During its Jan. 19 virtual meeting, members of the Kentucky Department of Education (KDE)’s School Curriculum, Assessment and Accountability Council (SCAAC) approved a motion to the Kentucky Board of Education (KBE) that would adjust the recommended weights in the state’s accountability system.
Leadership from the department met with the council to seek feedback on changes to Kentucky’s accountability system resulting from Senate Bill (SB) 158 (2020).
The bill amends KRS 158.6455 to create an accountability system that includes an annual differentiation of all public schools in the state using multiple measures that describe each district’s overall performance, along with the performances of individual schools and student demographic groups.
In the new system, performance is based on a combination of academic and school quality indicators. These indicators include results of student assessments, progress toward achieving English proficiency by limited English proficiency students, quality of school climate and safety, high school graduation rates and postsecondary readiness.
KDE has recommended an index method with weights used to combine performances on the multiple indicator measures, producing an overall school performance rating.
Currently, the recommended high school weights are 45% to state assessment results in reading and mathematics, 20% to state assessment results in science, social studies and writing, 5% to English learner progress, 4% to quality of school climate and safety, 20% to postsecondary readiness and 6% to graduation rate.
These proposed weights take into account the requirements of the federal Every Student Succeeds Act (ESSA), as well as the desires of KBE members based on previous discussions, said Jennifer Stafford, director of KDE’s Division of Assessment and Accountability Support.
ESSA requires the majority of the high school accountably weights fall between the state assessment results in reading and writing, and graduation rate.
When examining the overall accountability weights, SCAAC member Kelly Bradley, an education professor at the University of Kentucky, raised concerns with how weights were distributed at the high school level.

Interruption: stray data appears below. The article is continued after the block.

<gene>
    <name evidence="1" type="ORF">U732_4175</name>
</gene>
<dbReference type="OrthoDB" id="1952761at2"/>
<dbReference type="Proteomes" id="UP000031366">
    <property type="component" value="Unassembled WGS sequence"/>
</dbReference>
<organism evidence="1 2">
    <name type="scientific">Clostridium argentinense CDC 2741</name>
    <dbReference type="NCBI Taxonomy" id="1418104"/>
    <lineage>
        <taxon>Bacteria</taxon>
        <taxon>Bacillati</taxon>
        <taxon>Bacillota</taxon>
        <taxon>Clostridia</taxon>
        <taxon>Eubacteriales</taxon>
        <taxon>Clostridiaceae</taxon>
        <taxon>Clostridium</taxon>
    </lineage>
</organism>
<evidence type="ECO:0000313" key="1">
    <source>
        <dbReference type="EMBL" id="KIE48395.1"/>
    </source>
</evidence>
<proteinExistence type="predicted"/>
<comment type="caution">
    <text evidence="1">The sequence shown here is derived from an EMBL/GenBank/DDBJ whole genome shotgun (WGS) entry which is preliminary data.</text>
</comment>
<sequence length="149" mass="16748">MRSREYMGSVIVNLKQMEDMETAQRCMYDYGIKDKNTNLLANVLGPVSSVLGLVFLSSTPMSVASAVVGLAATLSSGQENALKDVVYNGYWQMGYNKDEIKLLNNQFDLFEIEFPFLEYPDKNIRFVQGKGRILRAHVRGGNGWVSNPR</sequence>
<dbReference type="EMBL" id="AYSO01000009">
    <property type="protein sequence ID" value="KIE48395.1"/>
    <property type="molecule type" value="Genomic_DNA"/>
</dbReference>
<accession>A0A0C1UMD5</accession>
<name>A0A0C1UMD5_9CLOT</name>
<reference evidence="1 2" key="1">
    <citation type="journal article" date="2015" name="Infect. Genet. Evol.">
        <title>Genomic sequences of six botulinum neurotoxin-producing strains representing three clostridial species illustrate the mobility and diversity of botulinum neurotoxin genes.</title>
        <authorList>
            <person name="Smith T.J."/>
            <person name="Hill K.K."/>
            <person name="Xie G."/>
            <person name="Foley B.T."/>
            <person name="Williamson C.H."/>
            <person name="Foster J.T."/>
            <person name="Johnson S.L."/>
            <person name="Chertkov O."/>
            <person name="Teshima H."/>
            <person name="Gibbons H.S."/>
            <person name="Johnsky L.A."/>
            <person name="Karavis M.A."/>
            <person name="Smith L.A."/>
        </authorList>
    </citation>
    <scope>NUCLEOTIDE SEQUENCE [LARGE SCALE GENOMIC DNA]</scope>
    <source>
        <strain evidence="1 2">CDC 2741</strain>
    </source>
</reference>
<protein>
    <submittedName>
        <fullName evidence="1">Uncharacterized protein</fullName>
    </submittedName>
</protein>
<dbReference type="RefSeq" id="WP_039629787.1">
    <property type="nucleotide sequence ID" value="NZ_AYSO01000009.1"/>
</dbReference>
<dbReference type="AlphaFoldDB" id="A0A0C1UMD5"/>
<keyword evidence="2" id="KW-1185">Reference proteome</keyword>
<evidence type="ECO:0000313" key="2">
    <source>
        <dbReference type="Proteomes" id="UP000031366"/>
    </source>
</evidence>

Bradley felt that by only placing 20% of the weight on state assessment results in science, social studies and writing, these subjects appear to be devalued.
“There is value in weights,” she said. “What I’m seeing here is postsecondary readiness is just as important as science, social studies and writing.”
With the ESSA requirements in place, the department had only 49% to allocate to the other four state indicators, Stafford explained.
Bradley recommended the department consider adjusting the weights of state assessment results in science, social studies and writing, and postsecondary readiness.
“If (students) are doing what they’re supposed to do in reading, math, science, social studies and writing, then they’re going to be postsecondary ready,” she said.
Echoing these concerns, SCAAC Chair Nathan Bruins suggested possibly raising the weight of state assessment results in science, social studies and writing to 30%, while dropping the weight of postsecondary readiness down to 10%.
SCAAC members agreed with his recommendation and approved a motion that the KBE consider adjusting the recommended weights in the accountability system.
In other business, the council agreed to the following KDE recommendations:
- A 5 x 5 color-coded table that would help combine status and change. The colors represented on the table would be red, orange, yellow, green and blue, with red representing schools in the bottom levels of performance on each indicator that blends status and change, and blue representing schools with the highest designation;
- Include federally allowed factors of age upon entry to U.S. schools, degree of English language proficiency and degree of interrupted schooling of English learners into the English Learner Progress indicator of the state’s accountability system; and
- Setting the minimum number of students needed for inclusion of school indicators and to form a student demographic group. For accountability, members agreed the minimum number should be 30 students per school. As for reporting on the School Report Card, members said the minimum number should remain at 10 students per grade.